She added that it will also be highly dependent on the investor’s confidence in the stability of the contractual and fiscal terms and the perception that the country will respect the terms all along the duration of the contract, with any disagreements being settled through normal dispute resolution avenues.

  To survive these challenges, Proust said that the country needs petroleum law that would seek to encourage investment and to grow production and needs to be a robust investment vehicle that works during both good and not-so-good times.

  She stated: “The industry as a whole, and I refer here to the government, regulators, contractors, exploration and production companies and other stakeholders, need to do more to keep building the future of the industry on the continent.

  “Another strong element that assumes even more importance is management of cost. Cost drivers are relatively inelastic in the short term of one to two years. There is a time lag between movements in oil prices and cost due to existing contract commitments. This means that despite the best efforts of operators and partners, contractor prices do not fall as quickly as the oil price.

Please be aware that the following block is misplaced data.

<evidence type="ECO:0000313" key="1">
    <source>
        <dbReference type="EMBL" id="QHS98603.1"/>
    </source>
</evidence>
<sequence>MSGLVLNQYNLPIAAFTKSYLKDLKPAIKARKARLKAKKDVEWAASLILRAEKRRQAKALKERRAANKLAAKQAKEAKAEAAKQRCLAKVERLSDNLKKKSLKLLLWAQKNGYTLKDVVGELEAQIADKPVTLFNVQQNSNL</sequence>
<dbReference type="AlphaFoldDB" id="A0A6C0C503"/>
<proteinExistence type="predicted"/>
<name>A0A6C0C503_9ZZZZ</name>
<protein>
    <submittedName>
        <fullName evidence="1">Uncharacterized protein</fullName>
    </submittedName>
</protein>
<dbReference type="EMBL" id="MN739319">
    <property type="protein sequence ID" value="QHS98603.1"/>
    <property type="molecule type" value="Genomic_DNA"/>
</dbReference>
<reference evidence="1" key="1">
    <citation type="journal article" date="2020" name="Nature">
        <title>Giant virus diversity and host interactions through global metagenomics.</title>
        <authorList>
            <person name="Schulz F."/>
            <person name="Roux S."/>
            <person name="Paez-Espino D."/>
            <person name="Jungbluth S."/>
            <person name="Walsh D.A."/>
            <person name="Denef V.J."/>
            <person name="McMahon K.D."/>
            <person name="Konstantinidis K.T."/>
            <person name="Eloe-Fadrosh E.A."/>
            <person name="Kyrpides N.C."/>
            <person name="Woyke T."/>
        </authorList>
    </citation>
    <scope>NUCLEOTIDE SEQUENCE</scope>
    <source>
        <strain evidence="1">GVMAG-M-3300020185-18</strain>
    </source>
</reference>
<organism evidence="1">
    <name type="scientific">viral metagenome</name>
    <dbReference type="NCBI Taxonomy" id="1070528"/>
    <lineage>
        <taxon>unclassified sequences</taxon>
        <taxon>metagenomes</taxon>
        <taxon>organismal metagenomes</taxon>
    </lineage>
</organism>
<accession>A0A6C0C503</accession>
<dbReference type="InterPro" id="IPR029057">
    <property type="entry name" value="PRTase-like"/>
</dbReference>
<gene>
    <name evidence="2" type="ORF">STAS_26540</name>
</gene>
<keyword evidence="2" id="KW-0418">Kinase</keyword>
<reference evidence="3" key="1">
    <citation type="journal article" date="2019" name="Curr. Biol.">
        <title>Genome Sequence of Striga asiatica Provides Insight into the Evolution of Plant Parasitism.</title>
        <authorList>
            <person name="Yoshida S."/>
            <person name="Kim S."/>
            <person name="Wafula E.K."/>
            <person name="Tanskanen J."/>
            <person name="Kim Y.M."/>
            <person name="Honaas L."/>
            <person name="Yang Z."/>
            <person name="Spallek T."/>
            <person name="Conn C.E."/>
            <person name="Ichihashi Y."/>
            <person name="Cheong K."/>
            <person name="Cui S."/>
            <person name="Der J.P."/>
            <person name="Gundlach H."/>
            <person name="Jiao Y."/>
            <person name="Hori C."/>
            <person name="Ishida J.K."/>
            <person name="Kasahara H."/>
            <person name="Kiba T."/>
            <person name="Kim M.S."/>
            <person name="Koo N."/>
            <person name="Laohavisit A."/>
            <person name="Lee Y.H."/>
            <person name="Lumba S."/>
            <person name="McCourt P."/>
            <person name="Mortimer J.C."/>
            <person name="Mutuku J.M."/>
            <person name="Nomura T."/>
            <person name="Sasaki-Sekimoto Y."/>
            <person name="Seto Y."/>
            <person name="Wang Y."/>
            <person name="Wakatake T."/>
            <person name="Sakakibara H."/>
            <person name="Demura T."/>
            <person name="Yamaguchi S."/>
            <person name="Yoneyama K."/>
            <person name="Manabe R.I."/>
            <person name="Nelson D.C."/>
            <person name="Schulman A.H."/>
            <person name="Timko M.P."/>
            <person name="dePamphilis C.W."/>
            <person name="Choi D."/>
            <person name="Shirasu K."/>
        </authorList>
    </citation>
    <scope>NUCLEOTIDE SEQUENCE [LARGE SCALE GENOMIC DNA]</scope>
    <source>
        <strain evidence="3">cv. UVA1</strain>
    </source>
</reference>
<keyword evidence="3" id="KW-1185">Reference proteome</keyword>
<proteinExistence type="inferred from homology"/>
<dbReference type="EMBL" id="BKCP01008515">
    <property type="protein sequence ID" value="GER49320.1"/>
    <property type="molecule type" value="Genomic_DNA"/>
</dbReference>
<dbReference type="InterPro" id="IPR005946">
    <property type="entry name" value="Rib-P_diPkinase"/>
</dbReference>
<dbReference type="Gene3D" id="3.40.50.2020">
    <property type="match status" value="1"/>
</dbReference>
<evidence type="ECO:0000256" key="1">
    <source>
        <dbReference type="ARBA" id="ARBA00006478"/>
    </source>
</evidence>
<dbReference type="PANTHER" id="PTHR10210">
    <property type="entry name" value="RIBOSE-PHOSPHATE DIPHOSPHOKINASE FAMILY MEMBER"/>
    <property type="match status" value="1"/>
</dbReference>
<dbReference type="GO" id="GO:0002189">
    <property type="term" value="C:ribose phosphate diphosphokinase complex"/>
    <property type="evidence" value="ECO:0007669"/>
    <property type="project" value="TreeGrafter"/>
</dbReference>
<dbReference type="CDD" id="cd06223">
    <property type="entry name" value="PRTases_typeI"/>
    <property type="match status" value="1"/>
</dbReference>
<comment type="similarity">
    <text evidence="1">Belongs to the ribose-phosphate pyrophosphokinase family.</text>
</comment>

“If we take the example of Nigeria, contractors integrate the cost of uncertainties and the time lag of contract approval cycles, in their bid offers. If those approval cycles could be reduced, it could have a positive impact in reducing projects costs. Other high expenditure uncertainties relate to the security cost of protecting people and installations as well as the time value of possible disruption of the works.”

  According to Proust, there is stiff competition in Africa between West African producers and Mozambique, Tanzania and Kenya with large volumes of oil and gas discovered. She expects exploration to continue in countries offering attractive terms, incentives and facilitating the circulation of means and goods.  

 Proust stated: “With lowered demand and plummeting oil prices, it is not only major projects but all projects and the way we work that must be managed in the new reality of the drastic fall of oil prices. We must not only fine-tune our technologies competences, we must also examine cost optimization initiatives.”